We’re not talking about Pittsburgh Steelers quarterback Kenny Pickett enough. Heading into his second season in the NFL, the Steelers’ young quarterback is poised to take a big leap forward as a player.
When people—whether it be fans or media pundits—talk about the talented young quarterbacks around the NFL, it’s usually the same names that come up. The Cincinnati Bengals have Joe Burrow, the Los Angeles Chargers have Justin Herbert, the Jacksonville Jaguars have Trevor Lawrence, and the Chicago Bears have Justin Fields. Though they’re not quite “young” guys anymore, you could also throw Patrick Mahomes, Lamar Jackson, and Deshaun Watson into that conversation of (relatively) young talent at the sport’s most important position. Though rarely, if ever, do those same people bring up Pickett.
Now, there are a few potential reasons for this. First and foremost, Pickett was part of a 2022 quarterback class that was admittedly on the weaker side. The Pitt product was the only quarterback drafted in the first round, and there wasn’t another one taken until the middle of the third round.
Second, the overblown narrative about the size of Pickett’s hands seemed to be the dominant talking point before he was drafted, something that seemed to spur more conversation than his high level of play that final year at Pitt.
Third, Pickett didn’t have the most outstanding debut—at least, in the box score—as he threw three interceptions and zero touchdown passes (though he did rush for two). Those who watched the game, however, saw plenty of potential in Pickett and weren’t disheartened by his poor numbers in the box score.
Fourth, and finally, the Steelers just weren’t very good for the early part of the season, and many were quick to count them out as a result. But Pittsburgh quietly surged at the end of the season, winning seven of their last nine games, in no small part due to Pickett’s performances, to finish 9-8 and just miss the playoffs.
Like was the case with Pickett’s first game, the stats from his box score over his last eight starts—he missed one of those last nine games with a concussion—don’t pop. He completed fewer than 60% of his pass attempts over that span, threw just five touchdowns (albeit only one interception), and tallied an average of just 180 passing yards per game. Pickett threw for more than 200 yards in only two games down the stretch and never surpassed 300.
Taking a deeper dive into his film from those games as well as some of the more advanced statistics tells a different story. For one thing, Pickett was limiting the turnover issue that plagued the first half of his season, throwing just one interception in his last eight starts compared to the eight he had in his first five—including two three-interception games. For another, the ball placement and poise that helped him shine in college were starting to show up at the professional level. Pickett was hitting tighter windows and consistently putting the ball in a spot that allowed his receivers to make a play.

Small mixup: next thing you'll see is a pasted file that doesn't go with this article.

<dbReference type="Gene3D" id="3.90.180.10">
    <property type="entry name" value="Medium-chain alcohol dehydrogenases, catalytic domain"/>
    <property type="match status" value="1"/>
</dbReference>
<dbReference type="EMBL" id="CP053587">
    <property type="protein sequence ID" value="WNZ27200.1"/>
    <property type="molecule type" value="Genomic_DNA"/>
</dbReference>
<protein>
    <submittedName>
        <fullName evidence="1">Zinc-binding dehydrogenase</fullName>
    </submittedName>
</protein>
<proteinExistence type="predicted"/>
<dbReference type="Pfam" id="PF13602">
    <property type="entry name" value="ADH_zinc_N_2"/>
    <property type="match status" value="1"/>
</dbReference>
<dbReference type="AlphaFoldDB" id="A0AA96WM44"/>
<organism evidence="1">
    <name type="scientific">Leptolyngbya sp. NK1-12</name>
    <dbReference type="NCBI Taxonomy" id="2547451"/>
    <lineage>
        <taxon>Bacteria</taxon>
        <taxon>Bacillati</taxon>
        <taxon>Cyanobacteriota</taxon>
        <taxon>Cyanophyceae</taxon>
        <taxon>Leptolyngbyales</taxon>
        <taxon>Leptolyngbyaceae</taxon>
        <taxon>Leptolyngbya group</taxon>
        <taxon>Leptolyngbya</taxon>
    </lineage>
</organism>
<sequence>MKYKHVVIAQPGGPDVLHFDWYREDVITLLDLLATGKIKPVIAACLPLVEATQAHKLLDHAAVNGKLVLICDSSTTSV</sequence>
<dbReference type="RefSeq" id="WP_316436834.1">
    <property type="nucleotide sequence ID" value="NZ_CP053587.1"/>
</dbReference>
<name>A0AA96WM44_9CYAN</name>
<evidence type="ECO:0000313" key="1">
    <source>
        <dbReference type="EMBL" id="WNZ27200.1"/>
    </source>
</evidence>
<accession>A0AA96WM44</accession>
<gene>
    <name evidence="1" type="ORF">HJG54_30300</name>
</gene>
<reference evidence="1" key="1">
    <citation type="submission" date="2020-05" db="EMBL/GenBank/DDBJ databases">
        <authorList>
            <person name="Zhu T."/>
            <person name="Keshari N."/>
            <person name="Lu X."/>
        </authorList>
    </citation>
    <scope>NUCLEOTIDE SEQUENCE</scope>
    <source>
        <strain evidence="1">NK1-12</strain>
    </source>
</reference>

However, what was most impressive about Pickett’s late rookie season surge was his clutch factor. When the Steelers’ ground game led by running back Najee Harris wasn’t working or the team was down late in the game, the offense turned to Pickett to get it going. And almost every time, he would deliver.
Four of Pickett’s last six wins as a rookie were by one score, and the rookie finished his first NFL season with four game-winning drives and three fourth-quarter comebacks. Over the last five weeks of the season, no quarterback had a higher EPA/play in the fourth quarter than Pickett. And during the last seven weeks of the season, Pickett was second in the NFL with a big-time throw rate of 6.9% while also attempting an NFL-best 1.1% of turnover-worthy throws.
If not for Pickett’s clutch factor coming into play late in the season, the Steelers would have finished under a .500 winning percentage for the first time in head coach Mike Tomlin’s career. They wouldn’t have come anywhere close to making the playoffs either, but instead, the team was in contention as late as Week 18.
Going into the 2023 season, Pickett needs to keep up that low rate of turnover-worthy throws and strong ball placement while increasing his production across the board. As impressive as his tape was, especially down the stretch, Pickett needs to show off that he can do that over the course of a full season. At the same time, improvement in his raw numbers like completion rate, passing yards, and passing touchdowns will only further serve to help his case and give the Steelers a good shot at returning to the playoffs in the post-Roethlisberger era.
Based on his performance late last year, Pickett clearly has what it takes to be a pro quarterback. Now that he has something to build on to start his sophomore campaign, Pickett has a great chance to grow into the young star the Steelers believe he can become.
- Sep 29, 2023
- Sep 29, 2023